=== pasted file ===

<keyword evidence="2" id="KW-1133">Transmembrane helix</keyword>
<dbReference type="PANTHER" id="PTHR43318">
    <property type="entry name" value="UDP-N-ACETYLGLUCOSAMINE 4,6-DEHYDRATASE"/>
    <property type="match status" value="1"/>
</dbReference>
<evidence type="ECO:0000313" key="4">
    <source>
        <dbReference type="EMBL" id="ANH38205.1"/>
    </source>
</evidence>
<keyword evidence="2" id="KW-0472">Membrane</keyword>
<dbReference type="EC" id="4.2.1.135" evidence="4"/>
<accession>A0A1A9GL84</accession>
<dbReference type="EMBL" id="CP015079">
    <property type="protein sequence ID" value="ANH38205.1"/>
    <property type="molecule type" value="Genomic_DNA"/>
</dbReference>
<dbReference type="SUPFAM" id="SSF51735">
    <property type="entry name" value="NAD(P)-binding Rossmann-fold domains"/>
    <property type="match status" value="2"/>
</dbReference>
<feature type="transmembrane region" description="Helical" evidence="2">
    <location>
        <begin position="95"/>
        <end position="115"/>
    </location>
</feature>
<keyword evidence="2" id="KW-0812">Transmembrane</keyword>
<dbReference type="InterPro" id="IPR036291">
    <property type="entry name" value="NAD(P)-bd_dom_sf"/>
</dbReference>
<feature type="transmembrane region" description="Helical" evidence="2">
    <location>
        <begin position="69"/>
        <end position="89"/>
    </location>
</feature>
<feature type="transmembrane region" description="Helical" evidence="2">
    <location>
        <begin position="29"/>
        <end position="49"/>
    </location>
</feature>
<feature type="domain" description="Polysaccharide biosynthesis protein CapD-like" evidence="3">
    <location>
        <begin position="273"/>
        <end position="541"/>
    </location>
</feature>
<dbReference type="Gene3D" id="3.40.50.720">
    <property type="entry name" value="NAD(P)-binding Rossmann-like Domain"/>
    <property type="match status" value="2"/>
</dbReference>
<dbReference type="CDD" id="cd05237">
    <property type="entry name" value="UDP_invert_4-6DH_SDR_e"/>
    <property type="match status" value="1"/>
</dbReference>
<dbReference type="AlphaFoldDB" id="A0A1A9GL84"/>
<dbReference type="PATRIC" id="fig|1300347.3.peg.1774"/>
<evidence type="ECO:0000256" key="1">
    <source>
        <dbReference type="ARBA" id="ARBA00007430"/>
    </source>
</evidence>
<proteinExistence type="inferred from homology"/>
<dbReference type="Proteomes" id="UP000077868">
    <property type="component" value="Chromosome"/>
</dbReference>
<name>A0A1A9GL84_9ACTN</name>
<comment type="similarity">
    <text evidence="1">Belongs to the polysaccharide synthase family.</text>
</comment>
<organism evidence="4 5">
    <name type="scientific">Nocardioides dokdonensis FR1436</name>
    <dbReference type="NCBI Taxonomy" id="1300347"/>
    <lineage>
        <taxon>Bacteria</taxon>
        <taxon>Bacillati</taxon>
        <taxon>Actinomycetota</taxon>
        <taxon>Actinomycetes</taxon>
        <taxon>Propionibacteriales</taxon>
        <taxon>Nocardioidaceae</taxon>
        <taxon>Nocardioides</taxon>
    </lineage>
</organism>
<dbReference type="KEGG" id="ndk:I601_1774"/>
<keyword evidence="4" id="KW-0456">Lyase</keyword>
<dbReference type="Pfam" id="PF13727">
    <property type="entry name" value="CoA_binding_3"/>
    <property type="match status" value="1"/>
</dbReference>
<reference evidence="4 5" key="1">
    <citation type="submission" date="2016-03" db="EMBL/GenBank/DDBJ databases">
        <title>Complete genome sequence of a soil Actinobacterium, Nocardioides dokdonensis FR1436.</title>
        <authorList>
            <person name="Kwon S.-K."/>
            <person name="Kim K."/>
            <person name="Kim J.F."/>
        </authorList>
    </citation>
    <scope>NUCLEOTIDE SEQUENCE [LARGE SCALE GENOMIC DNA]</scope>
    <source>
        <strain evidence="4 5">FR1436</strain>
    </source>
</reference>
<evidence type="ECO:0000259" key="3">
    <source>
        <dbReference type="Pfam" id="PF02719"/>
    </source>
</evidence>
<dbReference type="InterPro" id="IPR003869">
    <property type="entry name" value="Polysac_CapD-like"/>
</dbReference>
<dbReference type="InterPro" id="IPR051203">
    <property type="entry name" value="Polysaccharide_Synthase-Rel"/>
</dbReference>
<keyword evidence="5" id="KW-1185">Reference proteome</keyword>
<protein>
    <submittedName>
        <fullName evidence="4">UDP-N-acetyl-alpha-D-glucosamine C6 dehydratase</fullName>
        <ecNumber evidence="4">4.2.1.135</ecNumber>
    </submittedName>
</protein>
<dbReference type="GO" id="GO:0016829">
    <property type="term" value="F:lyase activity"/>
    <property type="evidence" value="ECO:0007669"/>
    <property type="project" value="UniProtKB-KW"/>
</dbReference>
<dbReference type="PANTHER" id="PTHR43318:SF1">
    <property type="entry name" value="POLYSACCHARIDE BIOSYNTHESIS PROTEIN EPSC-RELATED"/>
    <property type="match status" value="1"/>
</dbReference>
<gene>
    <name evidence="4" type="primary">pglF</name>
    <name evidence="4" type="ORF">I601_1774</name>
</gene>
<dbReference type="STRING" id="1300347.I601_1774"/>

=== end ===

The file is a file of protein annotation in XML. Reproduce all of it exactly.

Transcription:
<keyword evidence="2" id="KW-1133">Transmembrane helix</keyword>
<dbReference type="PANTHER" id="PTHR43318">
    <property type="entry name" value="UDP-N-ACETYLGLUCOSAMINE 4,6-DEHYDRATASE"/>
    <property type="match status" value="1"/>
</dbReference>
<evidence type="ECO:0000313" key="4">
    <source>
        <dbReference type="EMBL" id="ANH38205.1"/>
    </source>
</evidence>
<keyword evidence="2" id="KW-0472">Membrane</keyword>
<dbReference type="EC" id="4.2.1.135" evidence="4"/>
<accession>A0A1A9GL84</accession>
<dbReference type="EMBL" id="CP015079">
    <property type="protein sequence ID" value="ANH38205.1"/>
    <property type="molecule type" value="Genomic_DNA"/>
</dbReference>
<dbReference type="SUPFAM" id="SSF51735">
    <property type="entry name" value="NAD(P)-binding Rossmann-fold domains"/>
    <property type="match status" value="2"/>
</dbReference>
<feature type="transmembrane region" description="Helical" evidence="2">
    <location>
        <begin position="95"/>
        <end position="115"/>
    </location>
</feature>
<keyword evidence="2" id="KW-0812">Transmembrane</keyword>
<dbReference type="InterPro" id="IPR036291">
    <property type="entry name" value="NAD(P)-bd_dom_sf"/>
</dbReference>
<feature type="transmembrane region" description="Helical" evidence="2">
    <location>
        <begin position="69"/>
        <end position="89"/>
    </location>
</feature>
<feature type="transmembrane region" description="Helical" evidence="2">
    <location>
        <begin position="29"/>
        <end position="49"/>
    </location>
</feature>
<feature type="domain" description="Polysaccharide biosynthesis protein CapD-like" evidence="3">
    <location>
        <begin position="273"/>
        <end position="541"/>
    </location>
</feature>
<dbReference type="Gene3D" id="3.40.50.720">
    <property type="entry name" value="NAD(P)-binding Rossmann-like Domain"/>
    <property type="match status" value="2"/>
</dbReference>
<dbReference type="CDD" id="cd05237">
    <property type="entry name" value="UDP_invert_4-6DH_SDR_e"/>
    <property type="match status" value="1"/>
</dbReference>
<dbReference type="AlphaFoldDB" id="A0A1A9GL84"/>
<dbReference type="PATRIC" id="fig|1300347.3.peg.1774"/>
<evidence type="ECO:0000256" key="1">
    <source>
        <dbReference type="ARBA" id="ARBA00007430"/>
    </source>
</evidence>
<proteinExistence type="inferred from homology"/>
<dbReference type="Proteomes" id="UP000077868">
    <property type="component" value="Chromosome"/>
</dbReference>
<name>A0A1A9GL84_9ACTN</name>
<comment type="similarity">
    <text evidence="1">Belongs to the polysaccharide synthase family.</text>
</comment>
<organism evidence="4 5">
    <name type="scientific">Nocardioides dokdonensis FR1436</name>
    <dbReference type="NCBI Taxonomy" id="1300347"/>
    <lineage>
        <taxon>Bacteria</taxon>
        <taxon>Bacillati</taxon>
        <taxon>Actinomycetota</taxon>
        <taxon>Actinomycetes</taxon>
        <taxon>Propionibacteriales</taxon>
        <taxon>Nocardioidaceae</taxon>
        <taxon>Nocardioides</taxon>
    </lineage>
</organism>
<dbReference type="KEGG" id="ndk:I601_1774"/>
<keyword evidence="4" id="KW-0456">Lyase</keyword>
<dbReference type="Pfam" id="PF13727">
    <property type="entry name" value="CoA_binding_3"/>
    <property type="match status" value="1"/>
</dbReference>
<reference evidence="4 5" key="1">
    <citation type="submission" date="2016-03" db="EMBL/GenBank/DDBJ databases">
        <title>Complete genome sequence of a soil Actinobacterium, Nocardioides dokdonensis FR1436.</title>
        <authorList>
            <person name="Kwon S.-K."/>
            <person name="Kim K."/>
            <person name="Kim J.F."/>
        </authorList>
    </citation>
    <scope>NUCLEOTIDE SEQUENCE [LARGE SCALE GENOMIC DNA]</scope>
    <source>
        <strain evidence="4 5">FR1436</strain>
    </source>
</reference>
<evidence type="ECO:0000259" key="3">
    <source>
        <dbReference type="Pfam" id="PF02719"/>
    </source>
</evidence>
<dbReference type="InterPro" id="IPR003869">
    <property type="entry name" value="Polysac_CapD-like"/>
</dbReference>
<dbReference type="InterPro" id="IPR051203">
    <property type="entry name" value="Polysaccharide_Synthase-Rel"/>
</dbReference>
<keyword evidence="5" id="KW-1185">Reference proteome</keyword>
<protein>
    <submittedName>
        <fullName evidence="4">UDP-N-acetyl-alpha-D-glucosamine C6 dehydratase</fullName>
        <ecNumber evidence="4">4.2.1.135</ecNumber>
    </submittedName>
</protein>
<dbReference type="GO" id="GO:0016829">
    <property type="term" value="F:lyase activity"/>
    <property type="evidence" value="ECO:0007669"/>
    <property type="project" value="UniProtKB-KW"/>
</dbReference>
<dbReference type="PANTHER" id="PTHR43318:SF1">
    <property type="entry name" value="POLYSACCHARIDE BIOSYNTHESIS PROTEIN EPSC-RELATED"/>
    <property type="match status" value="1"/>
</dbReference>
<gene>
    <name evidence="4" type="primary">pglF</name>
    <name evidence="4" type="ORF">I601_1774</name>
</gene>
<dbReference type="STRING" id="1300347.I601_1774"/>